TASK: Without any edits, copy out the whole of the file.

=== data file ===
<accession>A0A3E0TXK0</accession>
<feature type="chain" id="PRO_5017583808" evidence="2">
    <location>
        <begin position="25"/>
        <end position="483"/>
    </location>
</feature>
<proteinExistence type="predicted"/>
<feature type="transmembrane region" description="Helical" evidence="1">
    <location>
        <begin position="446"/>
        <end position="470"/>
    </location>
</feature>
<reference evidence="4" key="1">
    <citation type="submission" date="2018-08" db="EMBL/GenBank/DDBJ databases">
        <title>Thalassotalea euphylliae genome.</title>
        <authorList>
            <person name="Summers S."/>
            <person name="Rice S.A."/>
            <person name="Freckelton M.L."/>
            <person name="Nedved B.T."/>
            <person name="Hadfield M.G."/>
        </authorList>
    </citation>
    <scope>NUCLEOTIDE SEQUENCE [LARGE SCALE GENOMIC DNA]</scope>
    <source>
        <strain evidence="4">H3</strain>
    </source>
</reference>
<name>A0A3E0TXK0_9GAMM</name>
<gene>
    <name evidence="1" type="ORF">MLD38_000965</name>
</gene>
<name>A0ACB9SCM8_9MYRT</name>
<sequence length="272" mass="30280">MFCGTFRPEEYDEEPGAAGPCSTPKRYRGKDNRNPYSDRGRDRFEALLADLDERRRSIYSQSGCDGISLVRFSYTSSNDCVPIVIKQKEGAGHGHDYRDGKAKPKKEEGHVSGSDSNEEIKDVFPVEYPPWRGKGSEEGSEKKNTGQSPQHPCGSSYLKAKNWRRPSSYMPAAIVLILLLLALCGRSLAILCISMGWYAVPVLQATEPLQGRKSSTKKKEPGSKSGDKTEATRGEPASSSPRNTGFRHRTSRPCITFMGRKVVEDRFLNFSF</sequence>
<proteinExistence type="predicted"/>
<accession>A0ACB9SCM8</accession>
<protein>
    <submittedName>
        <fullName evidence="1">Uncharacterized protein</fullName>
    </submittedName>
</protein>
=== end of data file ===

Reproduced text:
<accession>A0A3E0TXK0</accession>
<feature type="chain" id="PRO_5017583808" evidence="2">
    <location>
        <begin position="25"/>
        <end position="483"/>
    </location>
</feature>
<proteinExistence type="predicted"/>
<feature type="transmembrane region" description="Helical" evidence="1">
    <location>
        <begin position="446"/>
        <end position="470"/>
    </location>
</feature>
<reference evidence="4" key="1">
    <citation type="submission" date="2018-08" db="EMBL/GenBank/DDBJ databases">
        <title>Thalassotalea euphylliae genome.</title>
        <authorList>
            <person name="Summers S."/>
            <person name="Rice S.A."/>
            <person name="Freckelton M.L."/>
            <person name="Nedved B.T."/>
            <person name="Hadfield M.G."/>
        </authorList>
    </citation>
    <scope>NUCLEOTIDE SEQUENCE [LARGE SCALE GENOMIC DNA]</scope>
    <source>
        <strain evidence="4">H3</strain>
    </source>
</reference>
<name>A0A3E0TXK0_9GAMM</name>
<gene>
    <name evidence="1" type="ORF">MLD38_000965</name>
</gene>
<name>A0ACB9SCM8_9MYRT</name>
<sequence length="272" mass="30280">MFCGTFRPEEYDEEPGAAGPCSTPKRYRGKDNRNPYSDRGRDRFEALLADLDERRRSIYSQSGCDGISLVRFSYTSSNDCVPIVIKQKEGAGHGHDYRDGKAKPKKEEGHVSGSDSNEEIKDVFPVEYPPWRGKGSEEGSEKKNTGQSPQHPCGSSYLKAKNWRRPSSYMPAAIVLILLLLALCGRSLAILCISMGWYAVPVLQATEPLQGRKSSTKKKEPGSKSGDKTEATRGEPASSSPRNTGFRHRTSRPCITFMGRKVVEDRFLNFSF</sequence>
<proteinExistence type="predicted"/>
<accession>A0ACB9SCM8</accession>
<protein>
    <submittedName>
        <fullName evidence="1">Uncharacterized protein</fullName>
    </submittedName>
</protein>